The share of the digital economy in the GDP is already close to 3% (compared to 5% in France). Investments in Russian high-tech, all sources combined, increased from $210 million to $277 million between 2016 and 2017. But Russia ranks just 25th globally in terms of innovation, according to the Bloomberg Index.

Putin visiting ER-Telecom in September — Photo: kremlin.ru

At first glance, oligarchs and political clans close to the Kremlin have no interest in disrupting the oil windfall, which sits at the heart of the system and maintains the regime and fortunes in place. But "oil will soon be dead. Russia must transform itself into a technology center!" says one of the few oligarchs who's investing in new technologies.

"A lot of talking and pretending. Not much doing ..." he points out ironically, recalling that Russian success stories in high-tech remain rare: Kaspersky antivirus, Telegram messaging service, IBS computer group, Russian-born, California-based investor Yuri Milner's investment funds, the Yandex and Mail.ru portals.

Nonetheless, the public's appetite for new technologies is very real. Internet penetration has increased to nearly 80% of the population in less than a decade (the target is 97% by 2025). Russians quickly adopted mobile data. Instead of modernizing the 3G network, operators have deployed 4G on a large sale, with coverage now larger than in France.

"Things are moving forward! Traditionally, we have good scientists, but poor managers. Our talented youth are no longer looking to go abroad and are staying in Russia," says Olga Uskova, a well-known businesswoman and president of Cognitive Technologies.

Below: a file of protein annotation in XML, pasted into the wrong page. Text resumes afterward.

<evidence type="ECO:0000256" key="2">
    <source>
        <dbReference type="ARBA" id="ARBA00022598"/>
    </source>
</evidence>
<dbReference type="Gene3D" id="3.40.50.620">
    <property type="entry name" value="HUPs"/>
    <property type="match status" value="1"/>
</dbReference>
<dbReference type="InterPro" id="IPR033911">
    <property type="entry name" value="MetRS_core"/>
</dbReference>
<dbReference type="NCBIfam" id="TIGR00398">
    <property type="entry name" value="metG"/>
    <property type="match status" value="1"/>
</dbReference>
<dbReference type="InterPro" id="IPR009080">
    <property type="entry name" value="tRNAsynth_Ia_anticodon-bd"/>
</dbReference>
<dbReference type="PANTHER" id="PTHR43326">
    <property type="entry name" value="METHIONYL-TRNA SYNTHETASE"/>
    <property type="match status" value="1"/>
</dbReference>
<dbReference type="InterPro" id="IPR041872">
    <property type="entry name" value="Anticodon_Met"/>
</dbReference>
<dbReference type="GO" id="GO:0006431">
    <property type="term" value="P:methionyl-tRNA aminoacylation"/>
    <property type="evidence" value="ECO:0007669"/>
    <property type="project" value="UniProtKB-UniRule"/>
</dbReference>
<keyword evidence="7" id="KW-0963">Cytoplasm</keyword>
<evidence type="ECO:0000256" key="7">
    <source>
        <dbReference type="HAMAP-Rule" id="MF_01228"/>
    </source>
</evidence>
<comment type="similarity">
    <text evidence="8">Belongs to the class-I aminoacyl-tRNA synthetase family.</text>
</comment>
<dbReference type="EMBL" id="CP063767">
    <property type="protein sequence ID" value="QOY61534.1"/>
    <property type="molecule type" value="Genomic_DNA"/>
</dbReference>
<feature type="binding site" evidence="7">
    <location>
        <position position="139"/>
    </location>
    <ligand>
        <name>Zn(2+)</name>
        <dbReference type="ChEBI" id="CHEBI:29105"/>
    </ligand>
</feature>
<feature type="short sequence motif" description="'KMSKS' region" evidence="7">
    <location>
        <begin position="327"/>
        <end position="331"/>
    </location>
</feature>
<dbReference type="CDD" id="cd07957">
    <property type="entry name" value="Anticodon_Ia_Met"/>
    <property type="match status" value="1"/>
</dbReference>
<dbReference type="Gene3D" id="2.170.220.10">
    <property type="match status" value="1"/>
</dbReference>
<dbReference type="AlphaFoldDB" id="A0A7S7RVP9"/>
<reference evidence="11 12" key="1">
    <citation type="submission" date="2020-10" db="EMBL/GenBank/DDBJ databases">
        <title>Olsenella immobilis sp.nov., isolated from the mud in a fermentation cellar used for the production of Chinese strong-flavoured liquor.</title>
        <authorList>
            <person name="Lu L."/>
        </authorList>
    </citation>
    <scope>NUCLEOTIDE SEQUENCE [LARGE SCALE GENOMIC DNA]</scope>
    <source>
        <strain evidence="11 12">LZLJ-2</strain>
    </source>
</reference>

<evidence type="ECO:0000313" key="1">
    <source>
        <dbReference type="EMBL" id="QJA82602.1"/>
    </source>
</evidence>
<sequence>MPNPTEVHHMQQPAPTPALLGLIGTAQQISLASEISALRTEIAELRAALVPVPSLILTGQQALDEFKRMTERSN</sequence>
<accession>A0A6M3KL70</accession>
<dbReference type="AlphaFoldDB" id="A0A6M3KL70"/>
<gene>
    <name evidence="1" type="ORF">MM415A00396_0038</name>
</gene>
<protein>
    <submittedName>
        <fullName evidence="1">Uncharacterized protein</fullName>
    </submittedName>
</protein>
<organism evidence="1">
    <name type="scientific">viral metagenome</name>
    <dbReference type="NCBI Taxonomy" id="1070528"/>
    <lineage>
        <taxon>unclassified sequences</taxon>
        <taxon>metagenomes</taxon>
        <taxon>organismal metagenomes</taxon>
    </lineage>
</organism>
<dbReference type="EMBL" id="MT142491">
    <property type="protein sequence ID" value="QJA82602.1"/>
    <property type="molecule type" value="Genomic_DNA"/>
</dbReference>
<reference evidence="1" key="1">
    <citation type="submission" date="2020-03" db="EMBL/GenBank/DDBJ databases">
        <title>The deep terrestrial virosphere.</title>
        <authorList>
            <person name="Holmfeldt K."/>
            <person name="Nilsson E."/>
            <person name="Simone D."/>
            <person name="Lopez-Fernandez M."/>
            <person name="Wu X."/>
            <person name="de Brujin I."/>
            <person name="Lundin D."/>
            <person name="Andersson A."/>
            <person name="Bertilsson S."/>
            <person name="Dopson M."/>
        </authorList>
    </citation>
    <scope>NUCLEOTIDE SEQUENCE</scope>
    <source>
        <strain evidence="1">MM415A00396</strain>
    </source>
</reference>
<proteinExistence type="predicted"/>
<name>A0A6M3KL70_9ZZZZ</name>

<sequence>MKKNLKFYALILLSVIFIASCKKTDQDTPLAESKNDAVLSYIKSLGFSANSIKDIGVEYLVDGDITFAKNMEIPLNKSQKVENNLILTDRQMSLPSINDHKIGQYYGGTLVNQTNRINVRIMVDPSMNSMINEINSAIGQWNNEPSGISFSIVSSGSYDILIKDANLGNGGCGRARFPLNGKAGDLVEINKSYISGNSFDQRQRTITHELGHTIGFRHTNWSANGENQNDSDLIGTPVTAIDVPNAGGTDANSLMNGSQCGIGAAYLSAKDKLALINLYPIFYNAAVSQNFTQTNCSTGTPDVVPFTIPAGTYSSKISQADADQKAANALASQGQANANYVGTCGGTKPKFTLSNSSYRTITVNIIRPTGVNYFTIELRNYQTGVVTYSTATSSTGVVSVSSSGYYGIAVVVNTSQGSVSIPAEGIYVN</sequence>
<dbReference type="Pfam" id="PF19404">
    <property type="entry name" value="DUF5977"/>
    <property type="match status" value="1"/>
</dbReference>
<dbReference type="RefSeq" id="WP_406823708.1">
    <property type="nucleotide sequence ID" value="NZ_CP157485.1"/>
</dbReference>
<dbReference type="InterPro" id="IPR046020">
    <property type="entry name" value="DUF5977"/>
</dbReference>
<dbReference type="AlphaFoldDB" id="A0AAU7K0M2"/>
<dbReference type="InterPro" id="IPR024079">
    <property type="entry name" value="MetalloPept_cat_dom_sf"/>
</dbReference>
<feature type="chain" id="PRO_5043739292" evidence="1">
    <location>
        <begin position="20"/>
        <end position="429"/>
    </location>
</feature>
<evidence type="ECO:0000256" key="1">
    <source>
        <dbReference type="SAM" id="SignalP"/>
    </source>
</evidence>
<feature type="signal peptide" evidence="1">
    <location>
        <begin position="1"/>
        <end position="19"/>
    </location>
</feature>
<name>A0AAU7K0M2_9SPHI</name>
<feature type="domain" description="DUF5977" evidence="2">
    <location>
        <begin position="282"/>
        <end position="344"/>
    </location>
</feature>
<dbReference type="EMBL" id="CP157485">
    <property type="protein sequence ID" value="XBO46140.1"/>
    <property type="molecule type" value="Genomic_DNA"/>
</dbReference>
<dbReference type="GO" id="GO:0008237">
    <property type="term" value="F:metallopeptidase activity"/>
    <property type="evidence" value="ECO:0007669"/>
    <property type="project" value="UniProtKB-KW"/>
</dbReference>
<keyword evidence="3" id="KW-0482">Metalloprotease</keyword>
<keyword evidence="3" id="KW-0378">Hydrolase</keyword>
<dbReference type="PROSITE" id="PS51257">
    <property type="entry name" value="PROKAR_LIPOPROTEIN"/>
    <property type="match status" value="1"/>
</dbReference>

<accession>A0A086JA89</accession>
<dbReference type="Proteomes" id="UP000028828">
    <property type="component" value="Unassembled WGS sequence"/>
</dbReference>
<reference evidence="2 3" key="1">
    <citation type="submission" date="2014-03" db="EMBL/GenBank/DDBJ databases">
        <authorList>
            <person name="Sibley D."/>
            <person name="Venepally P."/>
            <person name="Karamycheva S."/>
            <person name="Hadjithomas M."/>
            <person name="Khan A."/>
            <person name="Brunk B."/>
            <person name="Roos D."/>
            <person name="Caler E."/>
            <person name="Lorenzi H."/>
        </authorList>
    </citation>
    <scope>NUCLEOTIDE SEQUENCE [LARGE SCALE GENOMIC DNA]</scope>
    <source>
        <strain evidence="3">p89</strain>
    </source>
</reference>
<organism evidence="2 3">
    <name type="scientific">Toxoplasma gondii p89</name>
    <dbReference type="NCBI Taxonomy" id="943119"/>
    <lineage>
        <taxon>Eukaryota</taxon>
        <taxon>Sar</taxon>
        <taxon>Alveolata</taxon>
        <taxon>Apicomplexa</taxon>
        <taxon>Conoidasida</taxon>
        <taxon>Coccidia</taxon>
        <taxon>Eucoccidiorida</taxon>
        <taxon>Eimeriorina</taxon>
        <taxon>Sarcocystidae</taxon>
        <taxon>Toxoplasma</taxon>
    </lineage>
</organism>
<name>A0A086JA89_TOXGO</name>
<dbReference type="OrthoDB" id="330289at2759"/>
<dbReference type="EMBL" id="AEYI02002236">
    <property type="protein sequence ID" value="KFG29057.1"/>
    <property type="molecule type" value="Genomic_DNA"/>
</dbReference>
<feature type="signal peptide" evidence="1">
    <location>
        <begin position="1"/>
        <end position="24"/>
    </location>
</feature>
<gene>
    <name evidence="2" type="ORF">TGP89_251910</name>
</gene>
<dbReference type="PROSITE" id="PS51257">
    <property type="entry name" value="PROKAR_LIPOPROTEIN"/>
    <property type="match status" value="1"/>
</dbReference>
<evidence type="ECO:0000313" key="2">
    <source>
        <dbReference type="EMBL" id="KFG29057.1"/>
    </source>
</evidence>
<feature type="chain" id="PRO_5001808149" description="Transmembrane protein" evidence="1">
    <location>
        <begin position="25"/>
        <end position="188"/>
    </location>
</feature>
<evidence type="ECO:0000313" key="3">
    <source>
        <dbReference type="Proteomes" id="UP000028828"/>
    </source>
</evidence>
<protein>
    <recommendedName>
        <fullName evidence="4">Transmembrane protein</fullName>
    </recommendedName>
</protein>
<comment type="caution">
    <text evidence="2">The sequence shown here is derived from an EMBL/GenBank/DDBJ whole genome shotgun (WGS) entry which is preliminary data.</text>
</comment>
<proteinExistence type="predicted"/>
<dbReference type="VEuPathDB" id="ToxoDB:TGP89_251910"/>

Her software company's big project is driverless cars. "In R&D, 200 of them are working on this model. All Russians between 20 and 30 years of age," she says, estimating her investment at $20 million.

Russia is a leader in cryptocurrency technology.

In just a few years, Russia has also gone from a cash economy to a mobile payment economy, thanks to so-called fintech. A paradox, in a society where a quarter of the population still lives without a bank account. Russians are among the biggest users of Android Pay and Apple Pay.

In contrast to European markets, where startups are competing with the main players, Russian banks are challenging themselves. The sector's leader, the state-owned Sberbank, the post-Soviet mastodon, has accustomed its customers to digitalization.

Unsurprisingly, Russia is also a leader in cryptocurrency technology. Sberbank and the leading Russian private bank, Alfa, have recently completed the first Russian blockchain transaction.

After having met Vitalik Buterin, the Russian-born founder of Ethereum, Vladimir Putin even asked his government to work on the launch of the CryptoRuble in mid-2019 — despite the central bank's skepticism. This state-controlled virtual currency would potentially be a way to circumvent the Western financial sanctions which, since the beginning of the Ukrainian crisis, have limited Russian access to European and American capital. "There's a lot of demand for our programmers in cryptocurrency algorithms," insists Ivan Koval-Zaytsev, who heads a fund specialized in these new currencies.

Telegram, a Russian success story — Photo: Karlis Dambrans

"Russia should be able to give birth to currencies capable of surpassing Bitcoin," says Dimitri Karpilovsky, a star among the experts gathered at the recent forum on cryptocurrency organized in Skolkovo, the high technology business area located in Moscow's suburbs.

The authorities dreamed of building a Russian Silicon Valley in Skolkovo. Launched eight years ago, and despite many controversies and corruption cases, the project is expected to have 35,000 residents by 2020 in an environment that is expected to rival California's ecosystem. Today there are 5,000. Around the technology park, buildings have been erected but remain depressingly empty.

Pavel Novikov, who has worked with startups in facial recognition, customer information gathering and fast credit services, explains that the complex is divided in five clusters: IT, energy efficiency, nuclear, biomedicine, telecommunications, and space. "We have 1,700 start-ups that are active," he says. "But we're still a long way off ... Microsoft alone registers more patents than the whole of Russia! Our startups often bring business management innovations rather than new technologies."